Comcast NBCUniversal’s Peacock streaming service confirmed that it will stream a package of 18 Sunday morning Major League Baseball games starting in May.
The games will be surrounded by a pre-game and post-game show, all produced by NBC Sports, which first broadcast baseball games in 1939.
The move comes as sports is becoming an increasingly important piece of ammunition in the streaming wars. Apple TV Plus also has a deal with MLB to stream doubleheaders on Friday nights and Amazon, a part owner of the YES Network, will stream Yankees games.
Peacock’s games will start at a new time of 11:30 a.m. for the first six weeks and at noon the following 12 weeks. The early start time gives Peacock an exclusive window when no other MLB teams will be playing, a move designed to maximize Peacock’s audiences size and ad revenues.
"We are excited to announce this multi-year partnership with Major League Baseball, which will exclusively offer Peacock subscribers a premium property in a unique time slot for the sport, while continuing NBC Sports’ rich baseball history,” said Pete Bevacqua, chairman, NBC Sports.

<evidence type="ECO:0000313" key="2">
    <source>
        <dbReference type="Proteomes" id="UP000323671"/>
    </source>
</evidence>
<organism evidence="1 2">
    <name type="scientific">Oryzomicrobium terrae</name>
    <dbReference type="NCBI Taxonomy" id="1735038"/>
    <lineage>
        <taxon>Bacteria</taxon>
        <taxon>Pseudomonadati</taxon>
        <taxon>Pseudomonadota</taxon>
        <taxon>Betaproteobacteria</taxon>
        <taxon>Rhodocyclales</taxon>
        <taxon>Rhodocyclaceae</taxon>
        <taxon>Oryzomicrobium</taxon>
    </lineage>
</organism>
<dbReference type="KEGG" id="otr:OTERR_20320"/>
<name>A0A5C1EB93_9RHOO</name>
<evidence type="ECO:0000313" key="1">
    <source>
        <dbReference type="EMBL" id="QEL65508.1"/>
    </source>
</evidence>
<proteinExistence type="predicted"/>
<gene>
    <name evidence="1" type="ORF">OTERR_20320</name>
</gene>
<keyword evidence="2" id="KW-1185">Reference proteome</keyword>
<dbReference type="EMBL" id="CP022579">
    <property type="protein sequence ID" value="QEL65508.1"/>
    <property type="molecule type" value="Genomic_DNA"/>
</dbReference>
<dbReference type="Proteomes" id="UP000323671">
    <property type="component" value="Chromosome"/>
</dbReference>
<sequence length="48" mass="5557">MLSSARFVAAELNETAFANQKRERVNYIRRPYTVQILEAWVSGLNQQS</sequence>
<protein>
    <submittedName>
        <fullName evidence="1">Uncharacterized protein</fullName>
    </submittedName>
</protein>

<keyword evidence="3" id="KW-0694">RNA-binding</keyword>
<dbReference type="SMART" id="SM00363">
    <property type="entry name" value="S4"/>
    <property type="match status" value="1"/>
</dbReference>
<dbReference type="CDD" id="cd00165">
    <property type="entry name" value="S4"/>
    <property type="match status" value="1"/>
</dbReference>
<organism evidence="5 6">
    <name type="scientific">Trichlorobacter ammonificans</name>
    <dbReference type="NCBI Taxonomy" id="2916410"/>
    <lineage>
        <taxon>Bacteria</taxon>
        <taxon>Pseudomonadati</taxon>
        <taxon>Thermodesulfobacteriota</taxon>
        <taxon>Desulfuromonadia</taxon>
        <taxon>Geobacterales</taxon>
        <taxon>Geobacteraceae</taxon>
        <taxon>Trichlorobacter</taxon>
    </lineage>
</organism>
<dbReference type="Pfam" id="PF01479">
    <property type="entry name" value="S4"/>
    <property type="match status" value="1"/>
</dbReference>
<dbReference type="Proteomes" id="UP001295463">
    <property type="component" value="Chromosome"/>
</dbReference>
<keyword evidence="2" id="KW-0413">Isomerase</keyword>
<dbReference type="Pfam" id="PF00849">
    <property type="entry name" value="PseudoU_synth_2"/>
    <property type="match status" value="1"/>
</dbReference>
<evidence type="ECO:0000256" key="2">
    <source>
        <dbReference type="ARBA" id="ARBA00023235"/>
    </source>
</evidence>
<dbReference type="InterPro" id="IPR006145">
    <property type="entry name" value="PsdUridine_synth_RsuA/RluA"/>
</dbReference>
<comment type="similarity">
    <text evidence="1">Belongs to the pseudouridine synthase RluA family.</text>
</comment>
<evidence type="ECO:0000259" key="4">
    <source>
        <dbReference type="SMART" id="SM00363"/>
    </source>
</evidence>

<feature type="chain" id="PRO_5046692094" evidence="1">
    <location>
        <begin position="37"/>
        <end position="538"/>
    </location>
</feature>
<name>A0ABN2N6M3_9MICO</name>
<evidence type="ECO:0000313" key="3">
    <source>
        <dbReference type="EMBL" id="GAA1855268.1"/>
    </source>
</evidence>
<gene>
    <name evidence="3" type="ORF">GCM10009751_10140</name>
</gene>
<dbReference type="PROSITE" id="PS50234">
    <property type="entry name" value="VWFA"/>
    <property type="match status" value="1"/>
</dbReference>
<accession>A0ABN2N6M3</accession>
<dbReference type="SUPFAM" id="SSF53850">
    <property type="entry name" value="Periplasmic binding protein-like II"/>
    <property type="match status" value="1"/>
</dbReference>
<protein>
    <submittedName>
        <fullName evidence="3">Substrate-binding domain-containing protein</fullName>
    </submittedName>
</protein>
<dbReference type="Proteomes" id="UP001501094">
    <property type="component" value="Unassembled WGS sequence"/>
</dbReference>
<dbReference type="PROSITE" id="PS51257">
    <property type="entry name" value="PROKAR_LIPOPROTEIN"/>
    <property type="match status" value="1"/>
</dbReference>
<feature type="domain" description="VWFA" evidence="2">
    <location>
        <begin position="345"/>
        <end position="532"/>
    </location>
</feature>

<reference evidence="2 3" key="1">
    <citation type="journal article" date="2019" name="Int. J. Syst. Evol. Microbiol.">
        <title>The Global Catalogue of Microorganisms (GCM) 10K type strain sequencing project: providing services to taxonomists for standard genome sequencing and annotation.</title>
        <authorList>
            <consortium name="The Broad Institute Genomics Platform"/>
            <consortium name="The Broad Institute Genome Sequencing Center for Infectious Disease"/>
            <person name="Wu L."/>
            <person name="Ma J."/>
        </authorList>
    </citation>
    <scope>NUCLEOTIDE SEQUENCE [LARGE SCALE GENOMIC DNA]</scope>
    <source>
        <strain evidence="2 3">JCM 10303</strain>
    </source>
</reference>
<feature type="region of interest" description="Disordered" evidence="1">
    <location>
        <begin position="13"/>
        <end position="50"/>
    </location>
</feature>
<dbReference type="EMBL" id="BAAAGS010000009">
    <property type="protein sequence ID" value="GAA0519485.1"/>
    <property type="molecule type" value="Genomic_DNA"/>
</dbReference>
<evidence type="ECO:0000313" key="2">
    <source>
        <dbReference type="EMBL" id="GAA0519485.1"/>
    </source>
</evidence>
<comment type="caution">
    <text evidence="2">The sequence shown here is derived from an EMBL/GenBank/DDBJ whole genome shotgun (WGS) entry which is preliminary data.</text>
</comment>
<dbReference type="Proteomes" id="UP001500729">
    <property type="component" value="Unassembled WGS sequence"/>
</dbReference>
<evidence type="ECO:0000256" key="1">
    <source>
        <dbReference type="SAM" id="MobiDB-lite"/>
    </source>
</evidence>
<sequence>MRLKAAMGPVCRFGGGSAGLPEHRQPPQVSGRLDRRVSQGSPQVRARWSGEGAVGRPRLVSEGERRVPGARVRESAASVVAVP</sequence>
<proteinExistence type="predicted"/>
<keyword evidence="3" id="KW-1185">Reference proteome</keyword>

The first Peacock game will feature the Chicago White Sox playing the Boston Red Sox at Fenway Park on May 8. It will be simulcast on NBC.
“As consumption habits continue to evolve, it is important for us to provide new ways for fans who are outside the cable bundle to watch MLB games,” said Noah Garden, MLB chief revenue officer. “This agreement marks an exciting new chapter to the extensive history of innovation between MLB and NBC Sports in delivering exciting baseball action to our fans.”
Peacock has been increasing the amount of sports it carries. In February it had the Olympics and the Super Bowl. It also has Premier League soccer, Notre Dame football, the NTT IndyCar racing series, and WWE wrestling. ■
Jon has been business editor of Broadcasting+Cable since 2010. He focuses on revenue-generating activities, including advertising and distribution, as well as executive intrigue and merger and acquisition activity. Just about any story is fair game, if a dollar sign can make its way into the article. Before B+C, Jon covered the industry for TVWeek, Cable World, Electronic Media, Advertising Age and The New York Post. A native New Yorker, Jon is hiding in plain sight in the suburbs of Chicago.
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